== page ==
I have been trying to make this argument for 3 years on my blog but one of the problems is that most of the ICT community that exists as the afterglow of all the money that Becta spent, has been against the argument that we are both making. They believe that technology is all about empowering independent learner, addressing 21st Century skills, the wisdom of the crowd – and not about the technology, which is easy to overlook because it doesn’t exist.

    The ICT community’s latest contribution has been the ETAG report, commissioned originally by Matt Hancock and now landed on the desks of Nick Boles in BIS and Nicky Morgan in the DfE. The great redeeming feature of the ETAG report is that it is *so* bad, that it is now clear to everyone that we need to go back to square one and look at this problem afresh. I think we need a really thorough discussion that can start at first principles and step through all the way to making precise, pragmatic recommendations to government, standing on its own feet all the way and not leaning on any existing flaky consensus.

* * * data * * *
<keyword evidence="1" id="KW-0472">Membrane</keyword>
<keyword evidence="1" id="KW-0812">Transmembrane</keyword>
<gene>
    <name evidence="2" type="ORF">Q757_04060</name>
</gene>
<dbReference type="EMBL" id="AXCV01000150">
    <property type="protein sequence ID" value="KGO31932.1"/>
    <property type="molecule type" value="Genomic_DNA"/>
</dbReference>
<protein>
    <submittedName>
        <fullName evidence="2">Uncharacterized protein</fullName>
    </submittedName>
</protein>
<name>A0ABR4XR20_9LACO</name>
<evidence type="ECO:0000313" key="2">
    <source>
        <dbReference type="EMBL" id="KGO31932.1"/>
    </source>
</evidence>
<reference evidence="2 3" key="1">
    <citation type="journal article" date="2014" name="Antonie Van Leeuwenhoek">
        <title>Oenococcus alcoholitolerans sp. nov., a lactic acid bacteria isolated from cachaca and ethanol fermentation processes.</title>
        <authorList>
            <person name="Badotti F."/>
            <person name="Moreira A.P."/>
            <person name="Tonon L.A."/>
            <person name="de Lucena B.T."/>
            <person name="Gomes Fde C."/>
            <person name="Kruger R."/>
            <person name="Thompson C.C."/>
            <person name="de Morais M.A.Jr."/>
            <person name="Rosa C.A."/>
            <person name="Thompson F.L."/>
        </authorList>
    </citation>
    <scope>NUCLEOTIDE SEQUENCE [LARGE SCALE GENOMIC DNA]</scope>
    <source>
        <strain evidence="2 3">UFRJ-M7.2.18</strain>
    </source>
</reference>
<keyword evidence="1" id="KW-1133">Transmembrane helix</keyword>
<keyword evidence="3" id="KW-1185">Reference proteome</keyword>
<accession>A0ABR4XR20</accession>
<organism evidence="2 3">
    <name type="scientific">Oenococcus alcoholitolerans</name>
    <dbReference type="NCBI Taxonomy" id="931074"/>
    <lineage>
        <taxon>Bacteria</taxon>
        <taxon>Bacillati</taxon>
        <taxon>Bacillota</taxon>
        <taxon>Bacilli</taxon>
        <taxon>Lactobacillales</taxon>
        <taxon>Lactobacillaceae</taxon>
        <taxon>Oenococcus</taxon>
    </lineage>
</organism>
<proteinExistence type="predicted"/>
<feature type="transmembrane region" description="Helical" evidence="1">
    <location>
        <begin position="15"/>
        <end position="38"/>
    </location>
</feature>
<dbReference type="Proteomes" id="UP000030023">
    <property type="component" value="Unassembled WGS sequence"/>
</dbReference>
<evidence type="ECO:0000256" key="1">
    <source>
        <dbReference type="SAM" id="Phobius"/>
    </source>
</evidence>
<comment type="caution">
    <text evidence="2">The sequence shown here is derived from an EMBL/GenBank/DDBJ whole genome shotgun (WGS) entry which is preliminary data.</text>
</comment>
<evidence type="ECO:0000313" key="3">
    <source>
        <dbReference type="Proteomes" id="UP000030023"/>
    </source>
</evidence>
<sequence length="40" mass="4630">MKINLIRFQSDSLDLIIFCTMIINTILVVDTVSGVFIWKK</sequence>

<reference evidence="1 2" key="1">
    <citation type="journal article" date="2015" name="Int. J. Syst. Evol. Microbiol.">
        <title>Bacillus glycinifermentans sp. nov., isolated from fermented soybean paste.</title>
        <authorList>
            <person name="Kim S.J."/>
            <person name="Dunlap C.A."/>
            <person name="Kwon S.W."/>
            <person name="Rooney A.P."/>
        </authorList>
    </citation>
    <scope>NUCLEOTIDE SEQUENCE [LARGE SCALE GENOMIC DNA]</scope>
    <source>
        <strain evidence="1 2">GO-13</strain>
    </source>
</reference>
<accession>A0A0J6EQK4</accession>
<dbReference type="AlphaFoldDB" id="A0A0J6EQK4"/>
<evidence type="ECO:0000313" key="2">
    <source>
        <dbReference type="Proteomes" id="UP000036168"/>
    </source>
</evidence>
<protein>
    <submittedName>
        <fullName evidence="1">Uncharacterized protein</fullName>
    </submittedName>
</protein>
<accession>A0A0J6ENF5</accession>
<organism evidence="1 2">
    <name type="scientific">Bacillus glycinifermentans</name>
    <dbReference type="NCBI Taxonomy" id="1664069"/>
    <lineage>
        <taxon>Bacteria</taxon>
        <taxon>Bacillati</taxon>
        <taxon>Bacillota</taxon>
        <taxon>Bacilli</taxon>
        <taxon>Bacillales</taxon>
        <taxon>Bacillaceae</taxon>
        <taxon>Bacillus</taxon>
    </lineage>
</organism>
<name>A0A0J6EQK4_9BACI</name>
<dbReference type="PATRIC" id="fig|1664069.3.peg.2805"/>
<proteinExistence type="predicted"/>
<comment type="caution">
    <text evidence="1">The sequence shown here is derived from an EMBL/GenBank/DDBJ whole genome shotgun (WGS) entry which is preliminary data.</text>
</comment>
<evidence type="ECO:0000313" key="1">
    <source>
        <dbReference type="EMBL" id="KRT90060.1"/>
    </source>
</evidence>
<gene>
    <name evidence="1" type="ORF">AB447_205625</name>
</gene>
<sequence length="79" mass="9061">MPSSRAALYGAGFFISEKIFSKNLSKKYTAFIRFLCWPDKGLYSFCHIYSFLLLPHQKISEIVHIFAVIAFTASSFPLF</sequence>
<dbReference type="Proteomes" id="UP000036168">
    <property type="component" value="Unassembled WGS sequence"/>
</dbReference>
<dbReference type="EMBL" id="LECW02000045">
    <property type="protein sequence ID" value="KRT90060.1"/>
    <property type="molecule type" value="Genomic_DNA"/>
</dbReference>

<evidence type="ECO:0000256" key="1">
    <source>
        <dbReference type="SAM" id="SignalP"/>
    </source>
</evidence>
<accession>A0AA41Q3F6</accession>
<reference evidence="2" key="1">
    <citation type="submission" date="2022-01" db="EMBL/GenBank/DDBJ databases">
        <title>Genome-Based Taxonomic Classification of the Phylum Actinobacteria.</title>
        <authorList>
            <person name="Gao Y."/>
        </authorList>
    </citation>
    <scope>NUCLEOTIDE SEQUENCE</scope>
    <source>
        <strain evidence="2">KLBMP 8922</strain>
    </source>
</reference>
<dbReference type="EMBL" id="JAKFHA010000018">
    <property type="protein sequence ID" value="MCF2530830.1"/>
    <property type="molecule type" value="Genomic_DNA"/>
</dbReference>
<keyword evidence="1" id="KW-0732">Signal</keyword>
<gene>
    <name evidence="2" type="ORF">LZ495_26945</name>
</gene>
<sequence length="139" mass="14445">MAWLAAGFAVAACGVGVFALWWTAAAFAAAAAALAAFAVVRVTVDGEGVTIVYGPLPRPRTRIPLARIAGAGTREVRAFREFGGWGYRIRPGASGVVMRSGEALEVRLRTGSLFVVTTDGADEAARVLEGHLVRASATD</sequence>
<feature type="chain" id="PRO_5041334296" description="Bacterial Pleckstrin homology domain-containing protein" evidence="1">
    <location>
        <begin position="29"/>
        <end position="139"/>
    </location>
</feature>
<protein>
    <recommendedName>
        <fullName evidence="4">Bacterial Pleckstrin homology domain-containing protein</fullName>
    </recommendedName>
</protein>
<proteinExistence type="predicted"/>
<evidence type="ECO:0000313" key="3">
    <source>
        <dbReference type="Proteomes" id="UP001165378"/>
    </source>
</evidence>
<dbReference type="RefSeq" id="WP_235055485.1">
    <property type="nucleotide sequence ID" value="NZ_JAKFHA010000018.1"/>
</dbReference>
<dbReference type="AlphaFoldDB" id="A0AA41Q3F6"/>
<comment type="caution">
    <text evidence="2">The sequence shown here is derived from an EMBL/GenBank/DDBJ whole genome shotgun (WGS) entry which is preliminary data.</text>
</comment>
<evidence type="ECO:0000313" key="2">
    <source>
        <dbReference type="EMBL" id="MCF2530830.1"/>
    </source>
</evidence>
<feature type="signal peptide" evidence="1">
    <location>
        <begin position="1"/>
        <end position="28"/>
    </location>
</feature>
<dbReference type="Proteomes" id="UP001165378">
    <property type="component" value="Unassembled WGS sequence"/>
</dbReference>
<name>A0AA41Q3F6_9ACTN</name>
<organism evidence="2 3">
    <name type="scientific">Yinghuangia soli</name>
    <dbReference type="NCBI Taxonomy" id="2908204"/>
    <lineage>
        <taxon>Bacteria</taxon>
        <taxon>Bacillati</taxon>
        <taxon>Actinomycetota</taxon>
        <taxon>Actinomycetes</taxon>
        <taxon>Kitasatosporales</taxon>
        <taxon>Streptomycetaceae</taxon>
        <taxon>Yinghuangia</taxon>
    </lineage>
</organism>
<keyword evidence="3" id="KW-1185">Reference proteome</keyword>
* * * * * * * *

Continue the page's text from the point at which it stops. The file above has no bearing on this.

I am doing some work now on some basic first steps to setting up such a process. I will let you know how I get on and hope that you (and anyone else reading your post) might be interested in getting involved. But without prejudging what such a process might produce, here are some thoughts.

    One problem (of many) with data analytics is that there isn’t any data. And the data needs to come from somewhere. In supermarkets, its the barcode reader. In sports training, it is sensors or – a little more labour intensive – video. In education, I think it has to be digitally mediated learning activities that capture and assess the student’s responses. But activity software is hard to develop (it is generally beyond the capability of the OER community to produce) and most digital courseware is poor. There is an interesting new report on courseware in HE in the US at which examines some of the reasons for this.